There is a football field with battered-looking goals across the street from the city hospital in Beni, but nobody will play football there for a while.
Instead, this small portion of land has become a mass of rising activity, while 330 workers build a rapid-construction emergency health facility.
The wooden structures now taking shape are part of an increasingly desperate attempt by a multinational and multi-agency team to control the Ebola outbreak in the Democratic Republic of the Congo.
More than 300 people have been infected with this highly contagious virus and the city's only Ebola treatment center, run by the medical charity ALIMA, is overwhelmed.
On the day of our visit, 92 people were admitted, but the center only has 60 beds.
The new complex, which is funded by Medecins Sans Frontieres, will analyze what experts call "suspicious cases" and should help reduce some of the pressure.
However, this epidemic will soon be classified as the worst Ebola outbreak in Congo's history.
The government and its international partners rely on local surveillance and vaccination teams to prevent it from spreading.
:: Doctors "under pressure" struggling to deal with the Ebola outbreak in the Congo
The idea is quite simple: locate all the people who have been in contact with an Ebola victim and provide them with a new available vaccine developed in Canada.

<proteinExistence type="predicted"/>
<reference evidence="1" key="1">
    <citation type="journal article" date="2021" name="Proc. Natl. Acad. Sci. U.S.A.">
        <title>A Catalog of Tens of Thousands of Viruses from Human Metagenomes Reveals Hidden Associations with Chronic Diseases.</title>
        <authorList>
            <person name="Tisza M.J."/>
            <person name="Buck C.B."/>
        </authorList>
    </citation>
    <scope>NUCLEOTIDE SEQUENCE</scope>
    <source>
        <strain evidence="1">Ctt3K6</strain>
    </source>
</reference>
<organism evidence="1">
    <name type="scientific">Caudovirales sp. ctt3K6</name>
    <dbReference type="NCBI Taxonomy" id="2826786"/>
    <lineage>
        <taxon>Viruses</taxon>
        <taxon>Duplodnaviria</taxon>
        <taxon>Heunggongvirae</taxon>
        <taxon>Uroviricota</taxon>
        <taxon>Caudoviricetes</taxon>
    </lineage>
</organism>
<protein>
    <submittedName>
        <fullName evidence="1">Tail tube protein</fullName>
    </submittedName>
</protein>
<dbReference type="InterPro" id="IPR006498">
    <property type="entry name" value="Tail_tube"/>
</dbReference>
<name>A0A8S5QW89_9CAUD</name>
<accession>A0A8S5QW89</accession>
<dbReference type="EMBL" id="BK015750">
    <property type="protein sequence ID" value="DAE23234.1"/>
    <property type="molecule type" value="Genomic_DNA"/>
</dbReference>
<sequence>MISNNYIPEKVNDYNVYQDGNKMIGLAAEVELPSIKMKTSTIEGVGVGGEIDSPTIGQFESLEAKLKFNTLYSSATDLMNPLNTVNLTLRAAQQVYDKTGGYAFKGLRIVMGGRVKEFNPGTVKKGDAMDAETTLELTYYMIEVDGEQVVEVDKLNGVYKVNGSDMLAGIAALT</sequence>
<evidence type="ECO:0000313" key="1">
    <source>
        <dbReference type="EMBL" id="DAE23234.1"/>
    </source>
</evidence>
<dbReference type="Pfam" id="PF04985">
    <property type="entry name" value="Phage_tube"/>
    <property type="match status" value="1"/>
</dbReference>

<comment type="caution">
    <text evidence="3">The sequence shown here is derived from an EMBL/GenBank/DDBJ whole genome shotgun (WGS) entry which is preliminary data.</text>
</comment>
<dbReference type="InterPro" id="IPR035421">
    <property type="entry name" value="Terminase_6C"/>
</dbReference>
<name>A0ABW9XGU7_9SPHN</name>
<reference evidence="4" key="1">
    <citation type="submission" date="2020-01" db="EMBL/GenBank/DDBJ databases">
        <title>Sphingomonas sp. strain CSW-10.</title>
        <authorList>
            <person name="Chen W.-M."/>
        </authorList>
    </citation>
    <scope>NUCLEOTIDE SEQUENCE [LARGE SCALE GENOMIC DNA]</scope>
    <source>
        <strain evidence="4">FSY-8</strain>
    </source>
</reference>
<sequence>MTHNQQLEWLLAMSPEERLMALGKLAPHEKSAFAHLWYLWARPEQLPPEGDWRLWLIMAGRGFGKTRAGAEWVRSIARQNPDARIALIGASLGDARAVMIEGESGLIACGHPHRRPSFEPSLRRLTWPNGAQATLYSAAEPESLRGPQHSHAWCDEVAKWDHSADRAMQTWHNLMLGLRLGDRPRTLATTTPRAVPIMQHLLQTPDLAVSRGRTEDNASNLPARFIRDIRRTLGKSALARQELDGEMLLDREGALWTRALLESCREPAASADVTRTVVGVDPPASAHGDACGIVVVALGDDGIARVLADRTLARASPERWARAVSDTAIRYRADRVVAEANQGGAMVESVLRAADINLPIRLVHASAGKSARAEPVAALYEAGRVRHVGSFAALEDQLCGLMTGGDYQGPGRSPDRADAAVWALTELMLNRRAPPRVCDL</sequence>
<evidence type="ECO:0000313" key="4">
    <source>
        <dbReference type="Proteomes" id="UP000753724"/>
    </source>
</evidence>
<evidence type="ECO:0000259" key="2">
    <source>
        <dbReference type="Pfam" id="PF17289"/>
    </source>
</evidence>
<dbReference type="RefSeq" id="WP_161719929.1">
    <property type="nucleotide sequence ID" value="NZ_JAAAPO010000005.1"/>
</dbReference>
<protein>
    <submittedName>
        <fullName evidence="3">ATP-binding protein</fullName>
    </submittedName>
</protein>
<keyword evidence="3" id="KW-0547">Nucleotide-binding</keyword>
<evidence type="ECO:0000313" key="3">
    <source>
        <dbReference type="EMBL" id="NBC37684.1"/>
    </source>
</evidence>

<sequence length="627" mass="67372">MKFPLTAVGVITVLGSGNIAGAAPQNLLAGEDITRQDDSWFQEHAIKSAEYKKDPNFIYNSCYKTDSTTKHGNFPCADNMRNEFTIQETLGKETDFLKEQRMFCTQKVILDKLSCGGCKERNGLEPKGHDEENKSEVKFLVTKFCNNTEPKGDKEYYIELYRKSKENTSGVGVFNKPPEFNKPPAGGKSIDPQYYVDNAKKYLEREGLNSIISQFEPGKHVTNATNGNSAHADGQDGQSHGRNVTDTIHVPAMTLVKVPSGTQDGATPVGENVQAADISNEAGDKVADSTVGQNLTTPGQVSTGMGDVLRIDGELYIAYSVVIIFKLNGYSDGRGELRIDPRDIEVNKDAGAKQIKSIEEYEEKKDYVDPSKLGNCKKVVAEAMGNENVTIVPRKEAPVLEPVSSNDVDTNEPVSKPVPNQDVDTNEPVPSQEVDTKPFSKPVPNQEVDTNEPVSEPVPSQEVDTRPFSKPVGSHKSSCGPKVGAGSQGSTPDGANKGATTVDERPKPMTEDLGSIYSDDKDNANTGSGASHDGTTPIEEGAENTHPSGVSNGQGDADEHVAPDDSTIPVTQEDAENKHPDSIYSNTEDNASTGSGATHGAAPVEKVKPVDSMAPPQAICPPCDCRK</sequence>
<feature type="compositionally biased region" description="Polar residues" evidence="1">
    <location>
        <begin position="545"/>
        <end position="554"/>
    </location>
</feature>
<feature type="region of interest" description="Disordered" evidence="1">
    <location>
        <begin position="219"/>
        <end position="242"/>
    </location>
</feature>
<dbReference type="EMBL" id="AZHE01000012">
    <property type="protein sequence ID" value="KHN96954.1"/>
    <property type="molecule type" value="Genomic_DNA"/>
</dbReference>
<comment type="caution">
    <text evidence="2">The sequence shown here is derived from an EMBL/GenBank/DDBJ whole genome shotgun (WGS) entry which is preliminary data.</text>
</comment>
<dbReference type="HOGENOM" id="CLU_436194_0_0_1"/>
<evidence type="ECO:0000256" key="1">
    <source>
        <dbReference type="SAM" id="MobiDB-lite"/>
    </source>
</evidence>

It has not been approved by the main health authorities, but it has proven to be effective in the first trials.
However, there is a problem with the plan. First, many residents of the city do not want to be tracked and, second, they do not want the vaccine.
I spoke with the leader of one of these community surveillance units, Dr. Maneno Muhindangabo Henry, and asked him if he was encountering resistance.
"That's really our breakfast every day," he said.
"Many people reject the vaccine and talk a lot about it, they say that if you take it you will become infertile, it will kill you, it has negative effects."
Dr. Henry's comments are a great reason why this outbreak is so unpredictable. Many here simply refuse to protect themselves.
Beni resident James Kituvi told me that some of his neighbors claim that the vaccine is satanic.
"They think they're going to be killed," he said. "The vaccine is from Satan."
There is another reason why the Congolese government and international NGOs have found it so difficult to deal with this epidemic.
Beni is in a war zone. The consequence of armed rebellion and ethnic murders dating back to the 1990s; Two separate rebel militias, called the Allied Democratic Forces (ADF) and the "Mai Mai", make frequent incursions into the city.
Two weeks ago, a militia attack killed 13 civilians and kidnapped 12 children from the city.
The head of the World Health Organization, Dr. Tedros Adhanom Ghebreyesus, told Sky News that he has never had to deal with such a complicated epidemic.
"The situation with this outbreak is very different from other outbreaks," he said.
"Even the outbreak of West Africa (2014-2015) because there is a serious security problem here, an active army conflict and that complicates the situation."
The risk is obvious. In a desperately unstable environment, the Ebola virus spreads and the Beni outbreak becomes an international contagion.